Herbs for Maintaining Immune and Respiratory Health
In this presentation, Kerry will review how key immune herbs interact with the immune system and the clinical evidence that supports their use to both prevent and treat acute respiratory viral infections. The critical role of Echinacea root is emphasized and whether herbs can truly deliver antiviral activity will also be mentioned. The issue of herbs and cytokine storm risk is explored, based on a thorough review of the scientific and traditional literature (provided as a handout). Simple to use botanical immune support strategies are provided.
Key Messages
  • Understand the limitations of in vitro research as it applies to medicinal plants
  • Identify the key Western herbs that support immune function and apply their safe and effective use to prevent and reduce infection
  • Analyse the key factors behind herb use and cytokine storm risk and safely navigate this issue in clinical practice
Col Dr Philip Blair
Cannabis for Immune Health
Cannabidiol modulates the immune system producing a balanced response for maintaining health and fitness. The equilibrium between inflammation and resolution is key to homeostasis. CBD with its multitude of targets appears able to restore the natural equilibrium essential to recovery. It's known to relieve intracellularly oxidative stress better than vitamin C and it suppresses activators involved in immunologic disease. CBD also interferes with the virulence of pathogens, toxins and even DNA defects. With Cannabidiol patients can experience a trifecta of immune, inflammation, and pain control using a safe product. Cannabidiol offers significant potential but requires better understanding by health professionals.
Key Messages
  • CBD modulates the immune system through ECS and independent mechanisms.
  • Adverse effects, interactions, including immune suppression are rare with normal cannabidiol use.
  • CBD provides a holistic approach by supporting, stress relief, sleep, activity, cognitive clarity, and
    mood enhancement.
Professor
Kylie O'Brien
Chinese Herbal Medicine: Addressing Imbalance
Chinese herbal medicine can be used to optimise health as well as treat illness. Chinese medicine has its own notions of health,  fundamentally as a balance of 'yin' and 'yang', and treats the root cause of illness as well as the symptoms/signs. Chinese herbal medicinal formulae are combinations of herbs, and their actions are understood in terms of Chinese medicine theory as well as modern pharmacology. This presentation examines how Chinese herbal medicine may be used to address imbalance in the body, and will also discuss how it is being used in China to help treat COVID-19.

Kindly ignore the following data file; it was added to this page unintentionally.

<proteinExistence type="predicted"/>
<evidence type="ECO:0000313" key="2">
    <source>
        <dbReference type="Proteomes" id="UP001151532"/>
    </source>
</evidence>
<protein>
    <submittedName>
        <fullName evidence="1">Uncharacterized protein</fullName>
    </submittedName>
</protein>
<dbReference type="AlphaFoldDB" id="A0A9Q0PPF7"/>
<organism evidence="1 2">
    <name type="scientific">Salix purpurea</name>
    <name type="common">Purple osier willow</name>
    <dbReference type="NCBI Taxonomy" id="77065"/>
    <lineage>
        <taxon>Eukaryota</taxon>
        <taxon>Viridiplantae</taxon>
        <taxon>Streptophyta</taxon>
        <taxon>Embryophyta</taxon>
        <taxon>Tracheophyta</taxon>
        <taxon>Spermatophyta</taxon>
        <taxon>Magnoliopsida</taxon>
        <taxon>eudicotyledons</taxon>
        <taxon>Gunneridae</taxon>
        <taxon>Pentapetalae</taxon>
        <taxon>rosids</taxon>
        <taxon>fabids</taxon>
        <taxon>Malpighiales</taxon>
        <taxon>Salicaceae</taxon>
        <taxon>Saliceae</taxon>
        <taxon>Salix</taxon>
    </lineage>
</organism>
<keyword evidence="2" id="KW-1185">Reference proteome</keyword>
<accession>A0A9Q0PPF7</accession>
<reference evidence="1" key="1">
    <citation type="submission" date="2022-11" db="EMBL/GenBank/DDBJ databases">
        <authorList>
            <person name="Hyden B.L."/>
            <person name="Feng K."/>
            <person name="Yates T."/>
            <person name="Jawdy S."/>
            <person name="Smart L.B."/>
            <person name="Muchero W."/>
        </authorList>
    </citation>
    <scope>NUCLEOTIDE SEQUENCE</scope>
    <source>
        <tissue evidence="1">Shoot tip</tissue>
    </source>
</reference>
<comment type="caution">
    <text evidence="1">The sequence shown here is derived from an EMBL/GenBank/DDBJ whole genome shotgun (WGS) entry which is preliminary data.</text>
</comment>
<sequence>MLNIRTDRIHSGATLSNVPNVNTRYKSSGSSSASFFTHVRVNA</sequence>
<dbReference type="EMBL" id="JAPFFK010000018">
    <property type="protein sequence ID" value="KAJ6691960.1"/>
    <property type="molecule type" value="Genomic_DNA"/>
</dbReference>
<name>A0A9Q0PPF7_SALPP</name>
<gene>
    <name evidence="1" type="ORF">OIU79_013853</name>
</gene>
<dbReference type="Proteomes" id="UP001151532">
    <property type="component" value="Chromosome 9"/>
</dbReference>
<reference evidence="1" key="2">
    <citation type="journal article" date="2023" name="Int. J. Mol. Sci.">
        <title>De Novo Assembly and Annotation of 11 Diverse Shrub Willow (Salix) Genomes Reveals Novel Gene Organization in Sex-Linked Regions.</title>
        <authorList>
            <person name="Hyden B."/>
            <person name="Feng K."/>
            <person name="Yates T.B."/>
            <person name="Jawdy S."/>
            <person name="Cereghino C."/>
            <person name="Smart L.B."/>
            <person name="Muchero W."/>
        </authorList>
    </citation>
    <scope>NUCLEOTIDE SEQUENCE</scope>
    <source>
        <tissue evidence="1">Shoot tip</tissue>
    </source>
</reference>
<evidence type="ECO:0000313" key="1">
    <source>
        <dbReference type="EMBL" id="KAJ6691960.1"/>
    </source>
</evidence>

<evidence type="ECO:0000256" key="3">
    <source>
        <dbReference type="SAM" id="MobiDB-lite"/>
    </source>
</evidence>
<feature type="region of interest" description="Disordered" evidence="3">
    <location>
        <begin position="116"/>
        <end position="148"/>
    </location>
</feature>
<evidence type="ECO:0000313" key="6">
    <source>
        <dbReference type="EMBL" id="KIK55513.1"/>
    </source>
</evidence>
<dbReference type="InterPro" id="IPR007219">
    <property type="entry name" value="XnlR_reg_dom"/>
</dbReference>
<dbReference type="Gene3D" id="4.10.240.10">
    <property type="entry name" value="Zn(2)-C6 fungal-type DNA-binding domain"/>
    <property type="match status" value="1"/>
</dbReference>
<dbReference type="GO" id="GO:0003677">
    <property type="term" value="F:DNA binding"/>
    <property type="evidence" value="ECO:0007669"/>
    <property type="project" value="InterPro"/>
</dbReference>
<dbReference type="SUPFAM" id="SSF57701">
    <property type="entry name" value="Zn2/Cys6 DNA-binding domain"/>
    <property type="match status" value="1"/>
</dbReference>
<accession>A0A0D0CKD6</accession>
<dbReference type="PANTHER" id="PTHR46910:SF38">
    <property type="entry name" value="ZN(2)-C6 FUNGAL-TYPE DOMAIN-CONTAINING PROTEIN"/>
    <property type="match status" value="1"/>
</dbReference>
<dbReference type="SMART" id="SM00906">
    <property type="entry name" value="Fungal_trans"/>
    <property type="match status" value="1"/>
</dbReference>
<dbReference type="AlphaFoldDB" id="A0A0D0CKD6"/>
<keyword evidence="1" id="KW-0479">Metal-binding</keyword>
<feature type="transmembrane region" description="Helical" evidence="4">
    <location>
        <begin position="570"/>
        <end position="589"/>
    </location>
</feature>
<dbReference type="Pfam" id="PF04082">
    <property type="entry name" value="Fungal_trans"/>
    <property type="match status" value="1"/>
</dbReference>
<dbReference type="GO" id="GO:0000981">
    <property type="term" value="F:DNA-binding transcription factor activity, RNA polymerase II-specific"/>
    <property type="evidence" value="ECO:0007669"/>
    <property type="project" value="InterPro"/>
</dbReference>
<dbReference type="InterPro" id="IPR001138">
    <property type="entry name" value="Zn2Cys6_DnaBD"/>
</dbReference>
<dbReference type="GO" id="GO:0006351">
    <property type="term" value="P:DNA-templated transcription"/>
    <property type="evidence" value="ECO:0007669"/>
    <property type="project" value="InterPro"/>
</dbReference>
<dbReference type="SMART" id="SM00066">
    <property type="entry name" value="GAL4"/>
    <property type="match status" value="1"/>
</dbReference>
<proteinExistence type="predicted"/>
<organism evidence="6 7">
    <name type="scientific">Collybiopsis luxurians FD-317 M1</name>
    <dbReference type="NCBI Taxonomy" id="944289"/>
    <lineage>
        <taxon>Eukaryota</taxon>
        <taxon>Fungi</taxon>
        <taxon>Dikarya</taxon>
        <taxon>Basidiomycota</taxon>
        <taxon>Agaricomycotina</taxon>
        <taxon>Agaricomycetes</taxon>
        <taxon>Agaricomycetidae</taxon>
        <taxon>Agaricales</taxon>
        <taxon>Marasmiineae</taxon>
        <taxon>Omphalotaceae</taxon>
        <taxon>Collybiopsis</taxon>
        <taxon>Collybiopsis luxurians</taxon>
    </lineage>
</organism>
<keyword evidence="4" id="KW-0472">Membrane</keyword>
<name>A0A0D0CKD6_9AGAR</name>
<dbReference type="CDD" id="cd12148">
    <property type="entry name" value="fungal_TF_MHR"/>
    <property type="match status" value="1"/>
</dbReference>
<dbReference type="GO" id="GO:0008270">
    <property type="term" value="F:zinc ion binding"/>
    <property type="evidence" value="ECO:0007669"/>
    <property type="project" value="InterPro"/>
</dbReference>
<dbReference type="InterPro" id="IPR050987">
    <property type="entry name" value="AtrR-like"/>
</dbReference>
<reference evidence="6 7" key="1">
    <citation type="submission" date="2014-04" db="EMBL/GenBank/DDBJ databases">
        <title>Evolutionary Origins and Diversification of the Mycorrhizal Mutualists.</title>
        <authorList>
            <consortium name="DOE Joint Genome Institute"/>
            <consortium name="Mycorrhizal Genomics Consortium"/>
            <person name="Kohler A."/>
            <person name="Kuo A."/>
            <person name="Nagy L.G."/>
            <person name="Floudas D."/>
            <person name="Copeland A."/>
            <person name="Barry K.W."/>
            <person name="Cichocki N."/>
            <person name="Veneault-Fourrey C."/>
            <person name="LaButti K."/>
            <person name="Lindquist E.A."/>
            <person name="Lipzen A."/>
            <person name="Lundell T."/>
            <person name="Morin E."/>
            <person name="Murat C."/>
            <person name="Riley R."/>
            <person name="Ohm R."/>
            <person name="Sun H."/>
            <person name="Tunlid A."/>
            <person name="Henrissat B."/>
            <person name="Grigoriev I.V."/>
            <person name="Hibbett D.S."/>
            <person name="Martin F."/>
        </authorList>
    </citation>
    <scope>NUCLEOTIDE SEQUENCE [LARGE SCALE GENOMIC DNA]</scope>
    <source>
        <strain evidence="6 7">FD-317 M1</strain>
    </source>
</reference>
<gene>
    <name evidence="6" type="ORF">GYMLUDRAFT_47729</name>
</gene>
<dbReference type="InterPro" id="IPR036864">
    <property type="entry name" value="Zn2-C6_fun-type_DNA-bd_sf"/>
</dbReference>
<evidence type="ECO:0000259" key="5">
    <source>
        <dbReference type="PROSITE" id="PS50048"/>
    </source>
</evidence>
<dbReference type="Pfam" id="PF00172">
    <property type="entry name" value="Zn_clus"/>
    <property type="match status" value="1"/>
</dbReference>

Dr Daniel Weber
Phenolics and Immunity:
The intertwined Evolution of Plants and the Immune System
The concept that the immune system can be 'boosted' or strengthened is a false premise. The immune system is enormously complex. Boost what? Innate or adaptive, cell-mediated or humoural? This presentation investigates immune function through the interaction of proinflammatory and antiinflammatory cytokines. Cytokines TNF-α and IL-6 are inflammatory bodily responses to pathogenic factors but when becoming chronic, are responsible for many modern degenerate diseases. Antiinflammatory cytokines are suppressed in this process and individuals are then more prone to infectious disease.

Using phenolic compounds, we will examine how to regulate the pro/anti balance and the impact on immune function through that regulation through epigenetic manipulation and antioxidant status.
Key Messages
  • Phenolics are antioxidants, which are present in most food groups and have diverse health
    benefits.
  • Immune complexity means there are few straight forward answers to immune regulation
  • Regulation requires balancing multiple factors in application
Professor
Luis Vitetta
The Microbiome & immune Function
It is now well-documented that the human microbiome especially that part that occupies the intestines is comprised of a complex cohort of commensal and potentially pathogenic bacteria. The microbiota produces fundamental signals on the induction, training, and function of the host immune system. Specifically, microbial interactions in the intestines provide the necessary cues for the development of regulated signals in part by reactive oxygen species] that promote immunological tolerance, metabolic regulation and stability, and other factors, which may then help control local and extra- intestinal end organ (e.g., kidneys, liver) physiology.